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      Enhancing cancer immunotherapy with nanomedicine

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      Nature Reviews Immunology

      Springer Science and Business Media LLC

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          Abstract

          Therapeutic targeting of the immune system in cancer is now a clinical reality and marked successes have been achieved, most notably through the use of checkpoint blockade antibodies and chimeric antigen receptor T cell therapy. However, efforts to develop new immunotherapy agents or combination treatments to increase the proportion of patients who benefit have met with challenges of limited efficacy and/or significant toxicities. Nanomedicines — therapeutics composed of or formulated in carrier materials typically less than 100 nm in size — were originally developed to increase the uptake of chemotherapy agents by tumours and to reduce their off-target toxicities. Here, we discuss how nanomedicine-based treatment strategies are well suited to immunotherapy, based on the ability of nanomaterials to direct immunomodulators to tumours and lymphoid organs, to alter the way biologics engage with target immune cells, and to accumulate in myeloid cells in tumours and systemic compartments. We also discuss early efforts towards clinical translation of nanomedicine-based immunotherapy.

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          Most cited references 90

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          Analysis of nanoparticle delivery to tumours

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            Candida albicans infection affords protection against reinfection via functional reprogramming of monocytes.

            Immunological memory in vertebrates is often exclusively attributed to T and B cell function. Recently it was proposed that the enhanced and sustained innate immune responses following initial infectious exposure may also afford protection against reinfection. Testing this concept of "trained immunity," we show that mice lacking functional T and B lymphocytes are protected against reinfection with Candida albicans in a monocyte-dependent manner. C. albicans and fungal cell wall β-glucans induced functional reprogramming of monocytes, leading to enhanced cytokine production in vivo and in vitro. The training required the β-glucan receptor dectin-1 and the noncanonical Raf-1 pathway. Monocyte training by β-glucans was associated with stable changes in histone trimethylation at H3K4, which suggests the involvement of epigenetic mechanisms in this phenomenon. The functional reprogramming of monocytes, reminiscent of similar NK cell properties, supports the concept of "trained immunity" and may be employed for the design of improved vaccination strategies. Copyright © 2012 Elsevier Inc. All rights reserved.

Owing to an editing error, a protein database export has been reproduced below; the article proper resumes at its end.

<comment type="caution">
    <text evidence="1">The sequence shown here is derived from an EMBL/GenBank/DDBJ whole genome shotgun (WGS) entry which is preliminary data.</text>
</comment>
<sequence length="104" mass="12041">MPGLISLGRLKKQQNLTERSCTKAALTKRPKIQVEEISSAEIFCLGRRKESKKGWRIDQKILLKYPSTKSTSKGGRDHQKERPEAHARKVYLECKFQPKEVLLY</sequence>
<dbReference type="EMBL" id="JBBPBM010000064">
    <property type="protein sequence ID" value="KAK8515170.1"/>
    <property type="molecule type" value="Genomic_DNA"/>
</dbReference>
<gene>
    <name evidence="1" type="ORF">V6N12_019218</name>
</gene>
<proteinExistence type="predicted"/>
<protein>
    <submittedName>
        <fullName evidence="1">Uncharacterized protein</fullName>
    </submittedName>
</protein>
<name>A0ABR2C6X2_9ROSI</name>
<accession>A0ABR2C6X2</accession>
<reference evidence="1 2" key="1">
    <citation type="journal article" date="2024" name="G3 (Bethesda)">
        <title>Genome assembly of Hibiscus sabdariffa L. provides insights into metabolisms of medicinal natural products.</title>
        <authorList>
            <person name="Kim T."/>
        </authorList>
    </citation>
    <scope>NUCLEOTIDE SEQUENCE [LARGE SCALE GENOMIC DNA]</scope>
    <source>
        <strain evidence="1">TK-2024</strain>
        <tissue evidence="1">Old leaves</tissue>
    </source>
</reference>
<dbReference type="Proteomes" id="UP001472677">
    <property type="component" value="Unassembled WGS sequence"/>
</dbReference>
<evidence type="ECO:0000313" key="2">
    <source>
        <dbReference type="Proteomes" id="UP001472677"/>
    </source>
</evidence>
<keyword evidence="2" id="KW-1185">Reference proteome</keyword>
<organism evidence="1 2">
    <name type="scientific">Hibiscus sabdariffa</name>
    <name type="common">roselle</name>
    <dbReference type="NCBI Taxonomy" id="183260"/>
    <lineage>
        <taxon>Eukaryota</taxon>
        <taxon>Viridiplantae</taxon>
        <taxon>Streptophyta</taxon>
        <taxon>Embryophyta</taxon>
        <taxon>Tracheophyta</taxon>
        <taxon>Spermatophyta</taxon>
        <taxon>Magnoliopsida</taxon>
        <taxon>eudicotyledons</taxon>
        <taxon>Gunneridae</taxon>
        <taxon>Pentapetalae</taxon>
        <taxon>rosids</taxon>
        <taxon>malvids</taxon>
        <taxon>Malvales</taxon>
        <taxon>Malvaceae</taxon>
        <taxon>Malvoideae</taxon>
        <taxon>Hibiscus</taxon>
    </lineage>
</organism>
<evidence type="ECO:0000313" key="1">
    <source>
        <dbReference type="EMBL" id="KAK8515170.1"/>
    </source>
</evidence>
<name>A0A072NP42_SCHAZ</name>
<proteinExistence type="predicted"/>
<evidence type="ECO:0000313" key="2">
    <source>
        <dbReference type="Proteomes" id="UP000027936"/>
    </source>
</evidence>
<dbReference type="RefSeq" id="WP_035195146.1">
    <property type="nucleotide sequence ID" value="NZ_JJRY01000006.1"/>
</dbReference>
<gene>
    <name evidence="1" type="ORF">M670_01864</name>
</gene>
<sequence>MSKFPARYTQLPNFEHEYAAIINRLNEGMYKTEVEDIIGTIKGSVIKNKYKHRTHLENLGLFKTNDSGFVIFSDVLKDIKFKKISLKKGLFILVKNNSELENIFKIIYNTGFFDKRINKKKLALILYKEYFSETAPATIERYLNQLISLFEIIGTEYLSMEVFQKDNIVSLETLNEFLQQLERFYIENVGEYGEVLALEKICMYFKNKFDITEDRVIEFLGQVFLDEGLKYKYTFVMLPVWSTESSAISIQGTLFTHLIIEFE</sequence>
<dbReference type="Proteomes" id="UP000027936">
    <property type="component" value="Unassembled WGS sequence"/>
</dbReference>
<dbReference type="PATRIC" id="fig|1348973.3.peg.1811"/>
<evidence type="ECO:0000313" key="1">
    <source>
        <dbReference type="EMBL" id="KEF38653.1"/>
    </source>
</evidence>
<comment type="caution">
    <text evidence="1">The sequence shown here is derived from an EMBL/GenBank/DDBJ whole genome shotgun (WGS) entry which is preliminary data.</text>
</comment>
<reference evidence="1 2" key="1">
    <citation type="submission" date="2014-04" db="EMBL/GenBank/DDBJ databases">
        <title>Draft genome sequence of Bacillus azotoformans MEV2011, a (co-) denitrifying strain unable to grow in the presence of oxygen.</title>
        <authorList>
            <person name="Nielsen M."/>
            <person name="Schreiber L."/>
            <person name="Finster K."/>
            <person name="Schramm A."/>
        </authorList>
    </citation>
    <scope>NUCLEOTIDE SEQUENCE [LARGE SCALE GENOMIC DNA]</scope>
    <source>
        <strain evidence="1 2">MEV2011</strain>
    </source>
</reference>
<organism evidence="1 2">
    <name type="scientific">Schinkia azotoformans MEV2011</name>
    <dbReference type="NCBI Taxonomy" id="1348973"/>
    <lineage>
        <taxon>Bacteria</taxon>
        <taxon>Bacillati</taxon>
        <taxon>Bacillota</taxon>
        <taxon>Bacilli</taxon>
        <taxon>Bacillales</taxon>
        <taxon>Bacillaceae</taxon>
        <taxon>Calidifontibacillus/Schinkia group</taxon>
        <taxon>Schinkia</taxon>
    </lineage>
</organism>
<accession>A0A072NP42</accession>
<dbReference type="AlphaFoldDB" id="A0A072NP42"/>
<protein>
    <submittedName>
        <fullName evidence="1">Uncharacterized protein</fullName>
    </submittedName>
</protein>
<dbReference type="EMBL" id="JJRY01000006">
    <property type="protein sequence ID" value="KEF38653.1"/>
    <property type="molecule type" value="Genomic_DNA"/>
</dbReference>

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              Mediating tumor targeting efficiency of nanoparticles through design.

              Here we systematically examined the effect of nanoparticle size (10-100 nm) and surface chemistry (i.e., poly(ethylene glycol)) on passive targeting of tumors in vivo. We found that the physical and chemical properties of the nanoparticles influenced their pharmacokinetic behavior, which ultimately determined their tumor accumulation capacity. Interestingly, the permeation of nanoparticles within the tumor is highly dependent on the overall size of the nanoparticle, where larger nanoparticles appear to stay near the vasculature while smaller nanoparticles rapidly diffuse throughout the tumor matrix. Our results provide design parameters for engineering nanoparticles for optimized tumor targeting of contrast agents and therapeutics.
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                Author and article information

                Journal
                Nature Reviews Immunology
                Nat Rev Immunol
                Springer Science and Business Media LLC
                1474-1733
                1474-1741
                January 31 2020
                Article
                10.1038/s41577-019-0269-6
                7536618
                32005979
                © 2020

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